May Sarton

1912 –

May Sarton, originally named Eleanor Marie Sarton, was born on May 3, 1912, in Wondelgem, Belgium. She and her family were forced to flee after the invasion by the Reichswehr in 1915, and the family settled in Boston, Massachusetts, when Sarton was just four years old. For eight years she studied at the Shady Hill School in Cambridge, one of the country’s first progressive schools. By the time she graduated from high school, Sarton had decided to pursue a career as an actress, and at the age of seventeen she left home to join New York’s Civic Repertory Theater under Eva de Galienne. After the dissolution of the company and the failure of her own repertory theatre, the Associated Actors Theater, Sarton abandoned her dream of acting and turned her attention to writing.

In 1945, while on vacation in Santa Fe, Sarton met Judy Matlack, a professor of English at Simmons College, who became her lover and companion of thirteen years. The couple separated after the death of Sarton’s father, when Sarton moved to Nelson, New Hampshire. She later relocated to York, Maine, where she spent the last twenty years of her life.

During the early part of her career, Sarton enjoyed a good deal of critical acclaim, but later reviews were often harsh and even vicious. She suffered from bouts of depression throughout her life, during which she questioned her talent and, on one occasion, almost gave up writing altogether. In the meantime, her audience continued to grow steadily, often by word of mouth, and Sarton continued to produce prolifically. In 1967, she received a fellowship from the National Endowment for the Arts.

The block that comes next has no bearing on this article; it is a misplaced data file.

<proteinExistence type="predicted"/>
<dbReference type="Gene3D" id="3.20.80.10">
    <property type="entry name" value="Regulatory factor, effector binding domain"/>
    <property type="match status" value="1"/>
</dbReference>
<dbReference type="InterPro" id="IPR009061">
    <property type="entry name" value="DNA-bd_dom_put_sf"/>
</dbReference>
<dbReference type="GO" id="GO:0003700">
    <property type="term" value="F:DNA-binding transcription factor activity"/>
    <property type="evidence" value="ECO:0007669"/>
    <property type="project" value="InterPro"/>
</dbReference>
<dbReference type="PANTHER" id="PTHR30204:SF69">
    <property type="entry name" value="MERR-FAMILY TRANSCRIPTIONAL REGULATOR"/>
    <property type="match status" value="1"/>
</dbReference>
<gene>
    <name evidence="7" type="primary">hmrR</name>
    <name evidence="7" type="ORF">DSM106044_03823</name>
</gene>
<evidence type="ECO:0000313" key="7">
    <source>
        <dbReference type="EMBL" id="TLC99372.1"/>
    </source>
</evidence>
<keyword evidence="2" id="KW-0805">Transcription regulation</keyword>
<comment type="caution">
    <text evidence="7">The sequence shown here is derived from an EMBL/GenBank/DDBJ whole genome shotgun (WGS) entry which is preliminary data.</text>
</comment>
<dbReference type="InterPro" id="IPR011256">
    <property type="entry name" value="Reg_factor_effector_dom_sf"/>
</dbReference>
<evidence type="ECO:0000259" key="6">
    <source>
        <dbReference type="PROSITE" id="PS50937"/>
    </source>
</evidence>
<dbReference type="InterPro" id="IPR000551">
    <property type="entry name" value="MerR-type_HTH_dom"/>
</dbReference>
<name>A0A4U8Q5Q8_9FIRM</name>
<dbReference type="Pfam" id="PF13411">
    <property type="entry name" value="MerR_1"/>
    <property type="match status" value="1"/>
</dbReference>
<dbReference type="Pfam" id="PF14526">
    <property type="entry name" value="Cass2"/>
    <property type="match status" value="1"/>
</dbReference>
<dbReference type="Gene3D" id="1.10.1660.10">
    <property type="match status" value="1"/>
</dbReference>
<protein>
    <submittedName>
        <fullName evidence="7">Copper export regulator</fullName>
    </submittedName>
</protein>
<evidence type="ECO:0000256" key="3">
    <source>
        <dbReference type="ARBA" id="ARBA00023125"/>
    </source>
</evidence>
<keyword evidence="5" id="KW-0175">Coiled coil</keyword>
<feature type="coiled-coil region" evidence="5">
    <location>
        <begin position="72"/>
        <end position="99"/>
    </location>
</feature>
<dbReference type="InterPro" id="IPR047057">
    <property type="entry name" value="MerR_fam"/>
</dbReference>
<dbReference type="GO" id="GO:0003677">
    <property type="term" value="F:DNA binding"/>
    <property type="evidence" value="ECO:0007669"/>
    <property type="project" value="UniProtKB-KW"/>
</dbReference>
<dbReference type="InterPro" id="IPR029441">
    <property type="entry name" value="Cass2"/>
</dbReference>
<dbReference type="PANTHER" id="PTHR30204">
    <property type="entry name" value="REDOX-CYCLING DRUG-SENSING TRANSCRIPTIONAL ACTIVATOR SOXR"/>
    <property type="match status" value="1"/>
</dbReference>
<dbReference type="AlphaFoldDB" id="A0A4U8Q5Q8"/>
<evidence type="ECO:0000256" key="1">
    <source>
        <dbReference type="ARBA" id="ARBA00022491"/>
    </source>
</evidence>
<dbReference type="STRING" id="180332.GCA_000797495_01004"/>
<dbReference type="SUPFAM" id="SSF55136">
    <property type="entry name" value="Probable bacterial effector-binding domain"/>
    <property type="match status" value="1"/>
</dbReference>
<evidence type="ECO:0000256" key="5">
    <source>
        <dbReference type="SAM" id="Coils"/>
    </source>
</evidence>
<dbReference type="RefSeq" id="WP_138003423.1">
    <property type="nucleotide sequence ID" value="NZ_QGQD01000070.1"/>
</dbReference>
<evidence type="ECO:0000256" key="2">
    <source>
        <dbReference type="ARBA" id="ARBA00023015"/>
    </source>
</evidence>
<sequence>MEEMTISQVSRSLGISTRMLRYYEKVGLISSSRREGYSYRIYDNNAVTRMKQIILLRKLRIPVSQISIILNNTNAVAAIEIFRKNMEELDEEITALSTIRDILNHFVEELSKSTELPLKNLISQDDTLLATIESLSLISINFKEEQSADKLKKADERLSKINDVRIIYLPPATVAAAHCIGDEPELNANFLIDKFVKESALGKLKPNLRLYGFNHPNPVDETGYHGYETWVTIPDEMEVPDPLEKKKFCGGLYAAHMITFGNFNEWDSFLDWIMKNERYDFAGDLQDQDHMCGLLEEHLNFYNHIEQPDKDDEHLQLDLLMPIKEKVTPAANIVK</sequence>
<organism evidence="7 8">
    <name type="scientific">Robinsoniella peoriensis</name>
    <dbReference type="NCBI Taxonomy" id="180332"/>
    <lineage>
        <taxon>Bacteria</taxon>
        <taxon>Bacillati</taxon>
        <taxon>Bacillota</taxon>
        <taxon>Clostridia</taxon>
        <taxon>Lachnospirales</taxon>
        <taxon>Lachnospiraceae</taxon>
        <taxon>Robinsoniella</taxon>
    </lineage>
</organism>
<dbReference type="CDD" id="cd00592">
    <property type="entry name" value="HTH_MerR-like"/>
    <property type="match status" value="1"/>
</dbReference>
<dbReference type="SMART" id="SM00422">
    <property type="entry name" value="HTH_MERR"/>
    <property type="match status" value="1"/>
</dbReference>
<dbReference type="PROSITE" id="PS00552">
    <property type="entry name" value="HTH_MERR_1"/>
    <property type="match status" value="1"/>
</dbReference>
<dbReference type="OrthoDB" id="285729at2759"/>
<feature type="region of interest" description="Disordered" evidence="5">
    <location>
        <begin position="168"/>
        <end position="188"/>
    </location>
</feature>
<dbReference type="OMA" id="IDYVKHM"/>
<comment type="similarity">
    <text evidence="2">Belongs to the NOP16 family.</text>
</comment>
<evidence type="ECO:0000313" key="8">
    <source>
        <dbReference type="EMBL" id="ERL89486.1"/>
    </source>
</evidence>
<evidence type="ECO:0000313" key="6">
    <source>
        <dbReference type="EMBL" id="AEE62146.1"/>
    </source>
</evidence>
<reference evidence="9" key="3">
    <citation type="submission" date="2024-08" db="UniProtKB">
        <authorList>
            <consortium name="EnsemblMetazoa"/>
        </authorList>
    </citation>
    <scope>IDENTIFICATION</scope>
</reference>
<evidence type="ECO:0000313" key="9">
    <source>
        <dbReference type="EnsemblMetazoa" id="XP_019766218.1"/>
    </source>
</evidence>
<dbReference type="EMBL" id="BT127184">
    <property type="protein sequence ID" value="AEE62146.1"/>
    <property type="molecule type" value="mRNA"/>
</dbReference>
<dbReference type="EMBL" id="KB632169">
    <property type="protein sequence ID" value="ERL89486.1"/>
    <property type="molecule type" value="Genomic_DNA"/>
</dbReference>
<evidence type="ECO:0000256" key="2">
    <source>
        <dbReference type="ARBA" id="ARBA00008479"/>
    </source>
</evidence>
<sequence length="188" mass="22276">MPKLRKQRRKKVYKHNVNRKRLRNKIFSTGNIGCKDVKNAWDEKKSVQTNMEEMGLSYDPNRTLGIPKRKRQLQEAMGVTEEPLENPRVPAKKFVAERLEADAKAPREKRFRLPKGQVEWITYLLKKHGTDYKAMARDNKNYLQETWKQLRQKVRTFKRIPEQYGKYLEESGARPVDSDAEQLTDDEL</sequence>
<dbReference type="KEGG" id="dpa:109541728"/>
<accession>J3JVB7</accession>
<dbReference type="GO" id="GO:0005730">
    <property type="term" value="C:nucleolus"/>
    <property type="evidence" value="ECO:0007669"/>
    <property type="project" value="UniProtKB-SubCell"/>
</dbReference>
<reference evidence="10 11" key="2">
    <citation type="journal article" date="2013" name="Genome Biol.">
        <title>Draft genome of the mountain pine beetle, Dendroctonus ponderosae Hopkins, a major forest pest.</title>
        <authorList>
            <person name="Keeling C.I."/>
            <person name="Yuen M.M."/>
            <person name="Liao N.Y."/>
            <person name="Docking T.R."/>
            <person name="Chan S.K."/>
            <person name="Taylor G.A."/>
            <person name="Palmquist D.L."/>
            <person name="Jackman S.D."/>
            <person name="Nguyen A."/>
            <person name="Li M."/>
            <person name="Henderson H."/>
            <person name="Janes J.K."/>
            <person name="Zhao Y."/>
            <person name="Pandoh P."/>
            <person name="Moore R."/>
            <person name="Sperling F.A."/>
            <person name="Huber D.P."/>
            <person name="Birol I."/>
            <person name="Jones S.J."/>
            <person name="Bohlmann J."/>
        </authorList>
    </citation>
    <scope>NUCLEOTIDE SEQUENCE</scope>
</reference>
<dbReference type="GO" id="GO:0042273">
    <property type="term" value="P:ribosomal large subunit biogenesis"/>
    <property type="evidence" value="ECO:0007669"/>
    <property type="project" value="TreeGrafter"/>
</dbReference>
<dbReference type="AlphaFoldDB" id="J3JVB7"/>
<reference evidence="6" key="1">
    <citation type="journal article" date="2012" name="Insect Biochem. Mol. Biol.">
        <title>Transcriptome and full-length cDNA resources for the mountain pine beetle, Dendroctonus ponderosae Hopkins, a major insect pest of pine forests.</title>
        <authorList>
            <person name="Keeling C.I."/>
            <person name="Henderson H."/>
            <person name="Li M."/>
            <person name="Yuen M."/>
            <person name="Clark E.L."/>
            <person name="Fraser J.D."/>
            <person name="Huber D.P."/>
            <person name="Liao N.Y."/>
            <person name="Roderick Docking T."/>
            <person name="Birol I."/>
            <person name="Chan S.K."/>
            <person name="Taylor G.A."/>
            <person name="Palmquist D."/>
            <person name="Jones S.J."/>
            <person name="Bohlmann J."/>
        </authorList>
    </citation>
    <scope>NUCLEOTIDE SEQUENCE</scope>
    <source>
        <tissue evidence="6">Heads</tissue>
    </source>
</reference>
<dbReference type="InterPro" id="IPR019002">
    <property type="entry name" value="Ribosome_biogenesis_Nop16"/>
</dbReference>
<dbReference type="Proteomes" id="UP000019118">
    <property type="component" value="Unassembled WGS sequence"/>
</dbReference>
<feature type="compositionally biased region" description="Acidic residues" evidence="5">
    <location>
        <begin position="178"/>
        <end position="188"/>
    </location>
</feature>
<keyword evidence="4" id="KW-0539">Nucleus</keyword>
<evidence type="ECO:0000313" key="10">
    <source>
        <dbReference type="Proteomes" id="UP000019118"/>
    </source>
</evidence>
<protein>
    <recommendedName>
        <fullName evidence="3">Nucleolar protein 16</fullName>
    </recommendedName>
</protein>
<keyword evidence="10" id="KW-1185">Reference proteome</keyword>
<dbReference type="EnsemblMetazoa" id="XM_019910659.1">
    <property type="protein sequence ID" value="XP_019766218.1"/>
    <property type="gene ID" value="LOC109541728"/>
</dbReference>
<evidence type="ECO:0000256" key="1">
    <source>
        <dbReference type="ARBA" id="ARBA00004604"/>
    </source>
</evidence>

Sarton’s numerous collections of poetry include Coming Into Eighty (W. W. Norton, 1994); Collected Poems: 1930–1993 (W. W. Norton, 1993); Halfway to Silence (W. W. Norton, 1980); A Private Mythology (W. W. Norton, 1966); The Lion and the Rose (Rinehart, Inc., 1948); and Encounter in April (Houghton Mifflin, 1937). She also published many autobiographical works and novels, notably Mrs. Stevens Hears the Mermaids Singing (W. W. Norton, 1965), in which she revealed her homosexuality to the reading public.

Over the course of her career, Sarton taught at several colleges and universities, including Harvard University and Wellesley College. She died of breast cancer on July 16, 1995.